Blog post written by Barbora Hladka and Jakob Lenardič
UDPipe is a state-of-the-art tool pipeline which performs several complex annotation tasks: tokenisation, Part-of-Speech tagging, lemmatisation, sentence segmentation and dependency parsing, all to a high degree of precision. The architecture of UDpipe employs a deep neural network and is trained on the basis of language models from the Universal Dependency treebanks provided by LINDAT. UDPipe can be used to annotate and parse texts from over 50 languages, many of which are non-Indo-European, such as Arabic, Irish, Indonesian and Tamil. It is developed at the Institute of Formal and Applied Linguistics at Charles University and can be freely used for non-commercial purposes.
UDPipe is available both as a downloadable program that is compatible with Linux, Windows and OS X, as a library in programming languages such as C++, Python, Perl, R, Java, C#, and as an easy-to-use web application. Researchers who wish to run UDPipe as a standalone program on their own computers must also download one of the Universal Dependencies language models, which are described in detail in the UDPipe User's Manual:
- the Universal Dependencies 1.2 Models, which contain cross-linguistically consistent treebank annotation models for 33 languages,
- the Universal Dependencies 2.0 Models, which are an updated version of the former and contain annotation models for over 50 languages, and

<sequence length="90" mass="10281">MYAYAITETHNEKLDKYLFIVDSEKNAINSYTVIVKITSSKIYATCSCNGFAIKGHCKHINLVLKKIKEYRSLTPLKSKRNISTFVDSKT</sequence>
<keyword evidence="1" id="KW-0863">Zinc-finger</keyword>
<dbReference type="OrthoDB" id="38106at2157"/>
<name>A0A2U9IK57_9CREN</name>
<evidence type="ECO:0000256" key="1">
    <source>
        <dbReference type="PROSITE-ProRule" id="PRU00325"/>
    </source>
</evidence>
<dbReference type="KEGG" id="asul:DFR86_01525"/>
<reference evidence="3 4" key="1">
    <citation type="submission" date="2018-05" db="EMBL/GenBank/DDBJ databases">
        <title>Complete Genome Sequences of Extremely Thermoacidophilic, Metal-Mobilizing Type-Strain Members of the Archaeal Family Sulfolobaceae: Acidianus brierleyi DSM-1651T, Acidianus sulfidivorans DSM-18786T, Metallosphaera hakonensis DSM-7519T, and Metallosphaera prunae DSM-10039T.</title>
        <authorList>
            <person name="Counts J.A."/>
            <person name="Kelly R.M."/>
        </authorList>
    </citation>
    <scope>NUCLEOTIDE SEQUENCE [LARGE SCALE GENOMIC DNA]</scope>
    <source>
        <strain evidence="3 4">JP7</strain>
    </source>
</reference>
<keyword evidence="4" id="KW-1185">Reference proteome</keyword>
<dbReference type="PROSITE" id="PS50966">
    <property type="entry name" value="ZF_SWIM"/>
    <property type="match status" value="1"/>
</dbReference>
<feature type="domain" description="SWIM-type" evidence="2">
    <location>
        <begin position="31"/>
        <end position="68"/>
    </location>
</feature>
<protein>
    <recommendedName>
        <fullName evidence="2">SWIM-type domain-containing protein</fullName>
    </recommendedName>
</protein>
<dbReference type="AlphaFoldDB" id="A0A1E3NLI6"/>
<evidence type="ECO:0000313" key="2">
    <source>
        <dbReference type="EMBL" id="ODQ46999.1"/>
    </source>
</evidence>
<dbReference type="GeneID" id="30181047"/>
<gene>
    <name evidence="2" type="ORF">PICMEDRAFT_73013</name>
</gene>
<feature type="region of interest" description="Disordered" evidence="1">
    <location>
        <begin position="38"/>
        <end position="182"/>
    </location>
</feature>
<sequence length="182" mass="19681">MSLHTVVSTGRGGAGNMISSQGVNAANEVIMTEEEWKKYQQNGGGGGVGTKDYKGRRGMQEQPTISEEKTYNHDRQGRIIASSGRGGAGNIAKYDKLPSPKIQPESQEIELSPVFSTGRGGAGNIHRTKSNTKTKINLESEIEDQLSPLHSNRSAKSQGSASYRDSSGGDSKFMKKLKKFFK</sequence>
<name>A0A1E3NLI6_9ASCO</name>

- the CoNLL17 Shared Task Baseline UD 2.0 Models, which contain a different version of the Universal Dependencies 2.0 models.
The UDPipe Web Application is provided through the LINDAT architecture. It is very easy to use in the sense that researchers need only select one of the many languages in one of the three training models and input the text (or upload whole files) they wish to have annotated. The results can either be visualised in the form of a tree structure, which shows the syntactic dependencies (Figure 1), or in table form, where each individual word is accompanied by its Part-of-Speech label as well as more complex set of grammatical features, such as case, person, gender, and tense (Figure 2).
The powerful flexibility of UDPipe has recently been demonstrated in the CoNLL 2017 shared task, which was of crucial importance for the development and research of dependency parsing. In the shared tasks, UDPipe was used to process raw text in 40+ languages based on the Universal Dependency models with very high precision, which shows that UDPipe can also be easily adapted to annotate and parse new languages. The CoNLL 2018 is a follow-up of CoNLL 2017 and Udpipe is used as a baseline system.
For more details on UDpipe see Straka, Straková (2017) and Straka et al. (2016):
- Milan Straka and Jana Straková. Tokenizing, POS Tagging, Lemmatizing and Parsing UD 2.0 with UDPipe. In Proceedings of the CoNLL 2017 Shared Task: Multilingual Parsing from Raw Text to Universal Dependencies, Vancouver, Canada, August 2017.
- Straka Milan, Hajič Jan, Straková Jana. UDPipe: Trainable Pipeline for Processing CoNLL-U Files Performing Tokenization, Morphological Analysis, POS Tagging and Parsing. In Proceedings of the Tenth International Conference on Language Resources and Evaluation (LREC 2016), Portorož, Slovenia, May 2016.
Figure 1: The tree structure of a complex English raising construction. Apart from visualising the sentential structure, the tree structure also shows the parts of speech and syntactic features of the constituents.
Figure 2: UDPipe shows the grammatical features of the sentence "John is very happy to have met Mary" in Table form. Note that it is able to detect very complex features, such as the perfect (i.e. past tense) use of the infinitive in the subordinate clause.
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